Results: The only research condition for the feedback device comparison to achieve the 50 mm recommended chest compression depth was to perform CPR while using the TrueCPR™ feedback device. With this device, nurses achieve deeper chest compressions compared to using other devices or no device at all. In descending order, nurses achieved an average chest compression depth of 54.5 mm using TrueCPR™, 45.6 mm using CPR-Ezy™, 44.6 mm using standard CPR without feedback devices, and 39.6 mm using the iCPR app. Not only did the TrueCPR™ device produce deeper average chest compressions, but the device also produced the highest percentage of compressions that met the ERC depth recommendations.

All three devices have a significant impact on chest compression rate. The only condition for producing a chest compression frequency exceeding the recommended frequency (100-120 beats per minute) is the standard CPR without the use of equipment. In descending order, the average rate of nurses using standard CPR without equipment at 129 compressions per minute, TrueCPR™ 110 compressions per minute, iCPR app 104 compressions per minute, and CPR-Ezy™ 102 compressions per minute Perform CPR.

Since ERC recommends a compression depth greater than 50 mm, the full chest recoil should also be greater than 50 mm. Using TrueCPR™ devices can significantly increase the compression ratio that meets the recommended chest recoil. In descending order, the compression ratios that meet the ERC chest recoil recommendations are TrueCPR™ 78%, CPR-Ezy™ 70%, standard CPR without equipment is 68%, and iCPR apps are 65%.

The human body model and software program used in this study can measure whether the compression point is on the lower half of the sternum (correct) or in another location, such as too far from one side or the chest too high or too low (incorrect). With TrueCPR™ equipment, the highest percentage of compressions can be performed in the correct position. In descending order, TrueCPR™ uses the correct pressure point for 98% of chest compressions, the standard CPR with no feedback device is 95%, the CPR-Ezy™ is 93%, and the iCPR app is 77%.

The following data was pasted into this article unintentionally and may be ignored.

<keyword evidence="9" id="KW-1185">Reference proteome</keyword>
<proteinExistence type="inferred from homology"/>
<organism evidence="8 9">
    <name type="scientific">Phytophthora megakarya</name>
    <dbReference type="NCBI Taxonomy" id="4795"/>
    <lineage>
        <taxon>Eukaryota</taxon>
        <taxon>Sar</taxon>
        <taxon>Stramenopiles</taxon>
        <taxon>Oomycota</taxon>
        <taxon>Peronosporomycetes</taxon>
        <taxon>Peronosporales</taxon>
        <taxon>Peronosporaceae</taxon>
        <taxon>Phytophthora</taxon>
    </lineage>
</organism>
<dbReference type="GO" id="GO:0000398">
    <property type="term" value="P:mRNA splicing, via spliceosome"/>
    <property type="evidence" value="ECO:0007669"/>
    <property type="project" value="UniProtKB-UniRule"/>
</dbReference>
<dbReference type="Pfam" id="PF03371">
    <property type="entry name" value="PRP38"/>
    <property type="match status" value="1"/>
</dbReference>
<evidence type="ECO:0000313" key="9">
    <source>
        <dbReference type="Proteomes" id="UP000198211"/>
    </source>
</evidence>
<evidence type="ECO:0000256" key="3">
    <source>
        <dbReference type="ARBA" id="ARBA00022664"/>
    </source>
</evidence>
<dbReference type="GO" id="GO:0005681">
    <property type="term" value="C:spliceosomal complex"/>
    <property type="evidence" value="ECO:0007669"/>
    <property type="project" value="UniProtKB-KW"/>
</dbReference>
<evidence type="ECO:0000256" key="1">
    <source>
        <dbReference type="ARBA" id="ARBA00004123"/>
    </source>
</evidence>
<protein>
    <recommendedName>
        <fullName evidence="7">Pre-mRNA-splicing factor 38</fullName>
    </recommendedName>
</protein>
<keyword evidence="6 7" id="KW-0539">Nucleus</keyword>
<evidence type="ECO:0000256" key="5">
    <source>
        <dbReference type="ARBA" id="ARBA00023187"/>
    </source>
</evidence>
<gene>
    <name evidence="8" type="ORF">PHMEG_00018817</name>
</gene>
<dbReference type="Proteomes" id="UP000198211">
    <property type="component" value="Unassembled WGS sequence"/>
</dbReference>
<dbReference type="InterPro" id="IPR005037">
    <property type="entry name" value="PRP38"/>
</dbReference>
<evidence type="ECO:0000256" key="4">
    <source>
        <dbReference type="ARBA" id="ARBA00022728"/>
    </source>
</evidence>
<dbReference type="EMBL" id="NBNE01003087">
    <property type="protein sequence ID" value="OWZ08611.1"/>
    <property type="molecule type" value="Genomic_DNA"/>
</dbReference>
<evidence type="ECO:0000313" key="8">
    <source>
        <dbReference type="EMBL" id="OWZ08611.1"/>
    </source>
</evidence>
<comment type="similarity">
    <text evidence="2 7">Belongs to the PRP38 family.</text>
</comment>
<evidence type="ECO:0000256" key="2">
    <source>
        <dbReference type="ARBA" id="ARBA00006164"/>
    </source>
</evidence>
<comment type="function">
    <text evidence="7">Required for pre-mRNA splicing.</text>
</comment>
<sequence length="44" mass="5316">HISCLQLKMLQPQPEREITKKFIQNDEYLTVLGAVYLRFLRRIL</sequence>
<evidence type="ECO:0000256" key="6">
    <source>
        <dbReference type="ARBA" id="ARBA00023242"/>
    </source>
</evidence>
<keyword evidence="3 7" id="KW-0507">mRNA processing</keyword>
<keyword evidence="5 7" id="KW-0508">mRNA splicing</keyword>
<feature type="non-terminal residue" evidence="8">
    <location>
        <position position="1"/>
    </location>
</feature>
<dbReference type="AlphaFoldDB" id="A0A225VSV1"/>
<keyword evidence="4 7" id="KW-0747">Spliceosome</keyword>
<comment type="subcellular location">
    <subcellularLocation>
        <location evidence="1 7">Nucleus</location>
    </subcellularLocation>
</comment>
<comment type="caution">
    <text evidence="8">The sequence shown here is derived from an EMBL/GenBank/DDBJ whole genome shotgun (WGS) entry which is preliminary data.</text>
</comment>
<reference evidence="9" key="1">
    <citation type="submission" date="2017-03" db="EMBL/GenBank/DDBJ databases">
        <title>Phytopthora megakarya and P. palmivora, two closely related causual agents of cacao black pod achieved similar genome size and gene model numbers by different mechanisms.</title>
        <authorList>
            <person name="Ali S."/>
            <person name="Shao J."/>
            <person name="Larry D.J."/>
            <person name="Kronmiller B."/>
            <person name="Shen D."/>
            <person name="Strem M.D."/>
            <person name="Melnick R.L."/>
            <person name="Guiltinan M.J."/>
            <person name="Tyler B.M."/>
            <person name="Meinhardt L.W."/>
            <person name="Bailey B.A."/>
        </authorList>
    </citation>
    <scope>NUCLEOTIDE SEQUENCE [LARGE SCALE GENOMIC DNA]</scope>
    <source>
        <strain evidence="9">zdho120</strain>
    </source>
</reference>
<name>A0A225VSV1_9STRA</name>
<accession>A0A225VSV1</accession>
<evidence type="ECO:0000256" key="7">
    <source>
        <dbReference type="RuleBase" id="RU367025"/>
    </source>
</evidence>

Finally, the researchers created a metric called effective compression, which is defined as the compression ratio that meets the ERC recommendations for depth, recoil, and hand position. TrueCPR™ is significantly better than any other conditions. In descending order, the effective chest compression ratio for TrueCPR™ is 86%, CPR-Ezy™ is 40%, the standard CPR without equipment is 38%, and the iCPR app is 33%. Regardless of whether the measurement is at the beginning (90%) or the end (76%) of the 8-minute CPR cycle, the proportion of effective chest compressions associated with TrueCPR™ is still significantly better.

In a positive comparison of the user satisfaction variables between the three devices, the study participants found that the TrueCPR™ device was the easiest and most comfortable to use. The device also provides the user with the highest level of confidence and produces the least amount of distraction.

In the multiple regression analysis, the researchers also found that the provider's experience and work location will affect the overall proportion of effective chest compressions. When performing standard CPR without equipment and using the iCPR application, experienced nurses are better than less experienced nurses. In addition, when performing standard CPR and using iCPR applications without equipment, those nurses who are mainly assigned to EMS field work performed better than those assigned to ED.

What does this mean to you The term feedback device is often used to describe various tools that have a common goal to improve the quality of CPR provided during resuscitation attempts. However, the term may or may not actually describe how the device works. Real feedback devices provide information about what rescuers are actually doing, so they can adjust CPR performance in real time. In this study, TrueCPR™ and CPR-Ezy™ devices acted as true feedback devices.